The new Firefox synchronizer

Mobile Devices

Using the sync server with a mobile Android device requires some extra effort. Configuring for Firefox is not easy because the mobile version of Firefox cannot be configured via the pseudo URL about:config. The box called "Configuring the Mobile Version of Firefox" contains a set of directions you can follow. Additionally, you can expect some bugs and limitations that will require workarounds.

Configuring the Mobile Version of Firefox

The mobile version of Firefox also synchronizes automatically with the Mozilla sync server after you log in to a Mozilla account. However, moving to your own server is not as easy with the mobile version as it is with the desktop version [2].

To begin, you will need to install the Firefox add-on fxa-custom-server-addon, which is currently in an experimental state. Then, the Firefox menu offers a dialog in which you should enter for the login server and the address of your sync server. As indicated, only port 80 works here. At this point, you should either register a new account or log in to an existing account.

If you make a mistake, you will need to delete the account completely via the Android settings and start over from the beginning. One drawback of Firefox is that synchronization only works for all of the data when global background synchronization has been enabled.

The hosts file in Android is not accessible to the standard user. Thus, you can only communicate with the server via its IP address. This approach is not only inconvenient but it does not work with the Firefox sync server because the server expects contact to be established via the URL associated with public_url. The solution is to use your own DNS server, which can be installed with the command:

sudo apt-get install dnsmasq

Although Dnsmasq can deliver a high level of performance, you only need basic functionality. The service makes all of the host names from the local /etc/hosts file available on the network. The service retrieves addresses for remote computers via the configured DNS server from /etc/resolv.conf. Thus, only the hosts file has to be maintained on the Raspberry Pi. In the extended WiFi settings on the smartphone, you enter the IP address of the Rasp Pi as the first DNS server.

The second hurdle appears in the form of a bug in the mobile version of Firefox. This bug has been around since version 33 and should have been taken care of a long time ago. Nonetheless, it was still present in version 35. As a result, the mobile browser can only talk with the sync server when it listens on the default port 80 or 443.

You can deal with this shortcoming in two ways. The most obvious approach would be to change the port from 5000 to 80 in syncserver.ini. Because ports with port numbers under 1024 are privileged, they are reserved for services that execute with root privileges. An additional issue here is that the standard web server port would now be blocked by using it for this special service.

The proper solution involves a second "normal" web server that runs on the Raspberry Pi and supports so-called virtual hosts. For example, the server itself processes requests made to but redirects requests made to to the sync server on port 5000. The /etc/hosts file has to contain the names for both of these hosts. Additionally, both hosts have to use the same IP address.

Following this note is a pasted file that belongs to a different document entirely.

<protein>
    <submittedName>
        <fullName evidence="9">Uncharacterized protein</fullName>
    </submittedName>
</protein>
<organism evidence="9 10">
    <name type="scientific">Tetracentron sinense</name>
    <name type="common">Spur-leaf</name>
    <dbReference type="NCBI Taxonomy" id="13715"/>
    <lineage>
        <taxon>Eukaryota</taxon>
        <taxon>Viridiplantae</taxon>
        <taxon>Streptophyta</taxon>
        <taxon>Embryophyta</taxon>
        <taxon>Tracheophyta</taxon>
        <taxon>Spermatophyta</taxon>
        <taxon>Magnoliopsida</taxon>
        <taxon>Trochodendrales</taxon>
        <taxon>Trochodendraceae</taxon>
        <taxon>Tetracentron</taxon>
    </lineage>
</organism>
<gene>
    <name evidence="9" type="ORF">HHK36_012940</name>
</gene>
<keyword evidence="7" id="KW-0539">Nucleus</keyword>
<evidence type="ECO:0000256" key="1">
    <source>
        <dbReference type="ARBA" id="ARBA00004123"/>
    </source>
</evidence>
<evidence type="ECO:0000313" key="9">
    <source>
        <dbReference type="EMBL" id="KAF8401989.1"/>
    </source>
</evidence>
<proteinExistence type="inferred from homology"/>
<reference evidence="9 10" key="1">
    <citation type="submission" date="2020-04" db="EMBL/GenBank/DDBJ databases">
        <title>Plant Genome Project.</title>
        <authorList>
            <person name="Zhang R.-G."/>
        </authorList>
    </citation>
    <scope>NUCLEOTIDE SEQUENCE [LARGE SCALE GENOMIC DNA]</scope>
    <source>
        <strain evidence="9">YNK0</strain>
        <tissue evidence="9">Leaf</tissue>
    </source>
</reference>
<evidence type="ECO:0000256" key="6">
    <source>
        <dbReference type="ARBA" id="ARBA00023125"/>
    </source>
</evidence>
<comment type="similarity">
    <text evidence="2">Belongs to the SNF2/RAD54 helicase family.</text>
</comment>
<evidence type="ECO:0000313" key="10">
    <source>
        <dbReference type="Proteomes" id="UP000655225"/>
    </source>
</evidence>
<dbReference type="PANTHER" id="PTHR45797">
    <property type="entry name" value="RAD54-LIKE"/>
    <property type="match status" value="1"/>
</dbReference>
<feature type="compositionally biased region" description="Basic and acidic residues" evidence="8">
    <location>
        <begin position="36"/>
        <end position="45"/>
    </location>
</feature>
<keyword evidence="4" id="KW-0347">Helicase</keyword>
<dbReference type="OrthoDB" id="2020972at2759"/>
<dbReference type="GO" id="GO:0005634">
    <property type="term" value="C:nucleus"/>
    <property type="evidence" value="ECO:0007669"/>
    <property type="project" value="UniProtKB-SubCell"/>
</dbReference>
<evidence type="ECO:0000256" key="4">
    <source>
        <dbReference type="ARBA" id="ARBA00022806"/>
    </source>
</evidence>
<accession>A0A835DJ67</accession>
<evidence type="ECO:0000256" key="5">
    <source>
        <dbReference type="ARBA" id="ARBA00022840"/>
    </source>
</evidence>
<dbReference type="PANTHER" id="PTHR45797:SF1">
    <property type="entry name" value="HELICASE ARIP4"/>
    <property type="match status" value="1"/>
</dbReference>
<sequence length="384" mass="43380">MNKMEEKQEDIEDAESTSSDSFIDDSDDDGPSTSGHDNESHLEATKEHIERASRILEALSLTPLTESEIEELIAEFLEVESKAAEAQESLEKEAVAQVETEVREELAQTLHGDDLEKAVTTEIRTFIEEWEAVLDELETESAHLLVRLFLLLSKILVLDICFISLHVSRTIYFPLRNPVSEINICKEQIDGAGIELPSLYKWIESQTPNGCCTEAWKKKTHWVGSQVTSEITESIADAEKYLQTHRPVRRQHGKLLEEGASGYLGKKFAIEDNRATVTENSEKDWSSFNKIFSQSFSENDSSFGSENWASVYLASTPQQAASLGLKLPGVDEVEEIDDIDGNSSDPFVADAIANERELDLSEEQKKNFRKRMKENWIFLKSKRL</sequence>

This sounds more complicated than it actually is. Using commands from Listing 3, the lean web server Lighttpd can be installed and prepared for its tasks. Listing 4 shows how to configure the redirection of requests made to the sync server. Last but not least, you should change the host entry in syncserver.ini from to and the entry public_url from to The first modification makes it impossible for the server to be accessed from outside the network. The second modification assigns the new URL to which the server will react.

Listing 3

Installing Lighttpd

01 # Install web server
02 sudo apt-get update
03 sudo apt-get install lighttpd
05 # activate proxy module
06 sudo lighty-enable-mod proxy
08 # create configuration file for the redirection of requests
09 # and copy data from Listing 3 to the file
10 nano /etc/lighttpd/conf-enabled/99-ffsync.conf
12 # do a fresh load of the configurations
13 sudo /etc/init.d/lighttpd force-reload

Listing 4

Redirect Requests

01 # redirection of to the sync server
02 # for the file /etc/lighttpd/conf-enabled/99-ffsync.conf
04 $HTTP["host"] =~ "" {
05     proxy.server  = ( "" =>
06             (( "host" => "", "port" => 5000 ))
07     )
08 }

Only with Mozilla

This setup lets the sync server support both desktop and mobile versions of Firefox. However, nothing will work properly without first logging in to Mozilla. The ARM architecture of the Rasp Pi does not accommodate the Mozilla login server, even though Mozilla makes the server and rudimentary documentation available as open source downloads. Most of the server code is implemented with the help of Node.js in JavaScript. JavaScript is platform independent, but the Node.js plugins use native code for increased performance.

Some of these extensions use very special x86 commands (SSE) that ARM does not support. Thus, the code is not portable and cannot be installed and used successfully on the Raspberry Pi or other members of the Rasp Pi family. This may change in the future, but the status quo is what it is.

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